Please read through this. It is a tale of Murder… and Gender being mislabeled as being Gay (the easier to understand label or “box”). This is a hate crime

Hating people for anything is wrong. This is the story of a young, misunderstood teen with many other social challenges and difficulties going on since early youth. Larry also had strong support of an openly Lesbian Vice Principal who fostered confusion of this being only a Gay subject. Gender differences often fall into the common labels that society offers about sexual orientation, rather than gender identity. Ultimately, forcing anyone into any box or label is wrong, though Larry had little choice but to accept the only label offered him by a caring (and uncaring) teachers and misguided ‘parents’ – despite so many obvious gender crossing behaviors.

Larry and Brandon both suffered. Sexual Orientation is about who you want to have sex with – Gender is who you are. Live – Love – Be.

 

By Ramin Setoodeh | NEWSWEEK

Published Jul 19, 2008

Kids are coming out younger, but are schools ready to handle the complex issues of identity and sexuality? For Larry King, the question had tragic implications.

At 15, Lawrence King was small—5 feet 1 inch—but very hard to miss. In January, he started to show up for class at Oxnard, Calif.’s E. O. Green Junior High School decked out in women’s accessories. On some days, he would slick up his curly hair in a Prince-like bouffant. Sometimes he’d paint his fingernails hot pink and dab glitter or white foundation on his cheeks. “He wore makeup better than I did,” says Marissa Moreno, 13, one of his classmates. He bought a pair of stilettos at Target, and he couldn’t have been prouder if he had on a varsity football jersey. He thought nothing of chasing the boys around the school in them, teetering as he ran.

But on the morning of Feb. 12, Larry left his glitter and his heels at home. He came to school dressed like any other boy: tennis shoes, baggy pants, a loose sweater over a collared shirt. He seemed unhappy about something. He hadn’t slept much the night before, and he told one school employee that he threw up his breakfast that morning, which he sometimes did because he obsessed over his weight. But this was different. One student noticed that as Larry walked across the quad, he kept looking back nervously over his shoulder before he slipped into his first-period English class. The teacher, Dawn Boldrin, told the students to collect their belongings, and then marched them to a nearby computer lab, so they could type out their papers on World War II. Larry found a seat in the middle of the room. Behind him, Brandon McInerney pulled up a chair.

Brandon, 14, wasn’t working on his paper, because he told Mrs. Boldrin he’d finished it. Instead, he opened a history book and started to read. Or at least he pretended to. “He kept looking over at Larry,” says a student who was in the class that morning. “He’d look at the book and look at Larry, and look at the book and look at Larry.” At 8:30 a.m., a half hour into class, Brandon quietly stood up. Then, without anyone’s noticing, he removed a handgun that he had somehow sneaked to school, aimed it at Larry’s head, and fired a single shot. Boldrin, who was across the room looking at another student’s work, spun around. “Brandon, what the hell are you doing!” she screamed. Brandon fired at Larry a second time, tossed the gun on the ground and calmly walked through the classroom door. Police arrested him within seven minutes, a few blocks from school. Larry was rushed to the hospital, where he died two days later of brain injuries.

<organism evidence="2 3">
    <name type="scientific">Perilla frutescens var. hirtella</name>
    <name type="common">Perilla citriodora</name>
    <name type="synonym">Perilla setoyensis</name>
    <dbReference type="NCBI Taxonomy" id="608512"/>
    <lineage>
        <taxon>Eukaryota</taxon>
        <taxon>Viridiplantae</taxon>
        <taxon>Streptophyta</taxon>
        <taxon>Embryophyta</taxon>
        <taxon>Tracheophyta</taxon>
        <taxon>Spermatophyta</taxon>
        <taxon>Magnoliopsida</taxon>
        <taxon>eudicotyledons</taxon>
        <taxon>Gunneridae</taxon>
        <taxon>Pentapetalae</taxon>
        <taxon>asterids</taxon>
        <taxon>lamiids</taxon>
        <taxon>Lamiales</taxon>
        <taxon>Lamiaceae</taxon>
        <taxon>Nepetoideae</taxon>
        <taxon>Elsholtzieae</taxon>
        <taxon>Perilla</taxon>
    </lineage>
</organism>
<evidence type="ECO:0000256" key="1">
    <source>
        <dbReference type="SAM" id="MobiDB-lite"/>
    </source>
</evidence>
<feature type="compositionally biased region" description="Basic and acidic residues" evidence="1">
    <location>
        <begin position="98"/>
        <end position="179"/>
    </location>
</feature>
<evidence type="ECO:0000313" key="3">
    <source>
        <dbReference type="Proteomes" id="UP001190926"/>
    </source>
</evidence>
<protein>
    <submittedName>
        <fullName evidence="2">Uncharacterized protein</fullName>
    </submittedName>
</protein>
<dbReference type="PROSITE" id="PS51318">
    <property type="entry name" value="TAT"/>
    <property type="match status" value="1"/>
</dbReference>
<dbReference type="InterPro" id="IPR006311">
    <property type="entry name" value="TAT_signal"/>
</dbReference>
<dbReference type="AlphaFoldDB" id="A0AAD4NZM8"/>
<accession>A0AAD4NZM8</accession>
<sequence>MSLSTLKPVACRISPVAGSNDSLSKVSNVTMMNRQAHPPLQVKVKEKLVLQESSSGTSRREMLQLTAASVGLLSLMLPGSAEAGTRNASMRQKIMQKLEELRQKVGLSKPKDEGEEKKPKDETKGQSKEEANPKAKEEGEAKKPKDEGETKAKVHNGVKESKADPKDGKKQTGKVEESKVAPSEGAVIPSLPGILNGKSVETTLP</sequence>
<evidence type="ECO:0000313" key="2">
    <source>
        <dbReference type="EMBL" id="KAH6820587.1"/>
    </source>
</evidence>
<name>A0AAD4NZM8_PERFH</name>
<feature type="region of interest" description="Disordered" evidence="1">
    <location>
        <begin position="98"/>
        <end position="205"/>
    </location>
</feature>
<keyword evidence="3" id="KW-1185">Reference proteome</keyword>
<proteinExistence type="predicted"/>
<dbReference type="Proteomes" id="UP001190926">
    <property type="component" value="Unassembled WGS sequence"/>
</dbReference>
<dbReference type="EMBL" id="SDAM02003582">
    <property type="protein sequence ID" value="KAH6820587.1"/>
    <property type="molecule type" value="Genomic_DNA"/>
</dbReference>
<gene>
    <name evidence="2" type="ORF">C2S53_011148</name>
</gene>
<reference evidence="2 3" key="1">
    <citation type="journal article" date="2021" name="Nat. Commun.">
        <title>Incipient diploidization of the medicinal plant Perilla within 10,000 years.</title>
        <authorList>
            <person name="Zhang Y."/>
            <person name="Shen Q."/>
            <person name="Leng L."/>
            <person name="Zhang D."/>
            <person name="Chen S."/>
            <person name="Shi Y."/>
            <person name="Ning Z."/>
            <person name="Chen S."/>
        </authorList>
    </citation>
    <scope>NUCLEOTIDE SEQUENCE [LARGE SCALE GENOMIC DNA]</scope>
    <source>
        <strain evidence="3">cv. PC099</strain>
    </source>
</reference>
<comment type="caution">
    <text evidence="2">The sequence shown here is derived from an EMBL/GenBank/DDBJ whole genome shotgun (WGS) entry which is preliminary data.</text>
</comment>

The Larry King shooting became the most prominent gay-bias crime since the murder of Matthew Shepard 10 years ago. But despite all the attention and outrage, the reason Larry died isn’t as clear-cut as many people think. California’s Supreme Court has just legalized gay marriage. There are gay characters on popular TV shows such as “Gossip Girl” and “Ugly Betty,” and no one seems to notice. Kids like Larry are so comfortable with the concept of being openly gay that they are coming out younger and younger. One study found that the average age when kids self-identify as gay has tumbled to 13.4; their parents usually find out a year later.

What you might call “the shrinking closet” is arguably a major factor in Larry’s death. Even as homosexuality has become more accepted, the prospect of being openly gay in middle school raises a troubling set of issues. Kids may want to express who they are, but they are playing grown-up without fully knowing what that means. At the same time, teachers and parents are often uncomfortable dealing with sexual issues in children so young. Schools are caught in between. How do you protect legitimate, personal expression while preventing inappropriate, sometimes harmful, behavior? Larry King was, admittedly, a problematical test case: he was a troubled child who flaunted his sexuality and wielded it like a weapon—it was often his first line of defense. But his story sheds light on the difficulty of defining the limits of tolerance. As E. O. Green found, finding that balance presents an enormous challenge.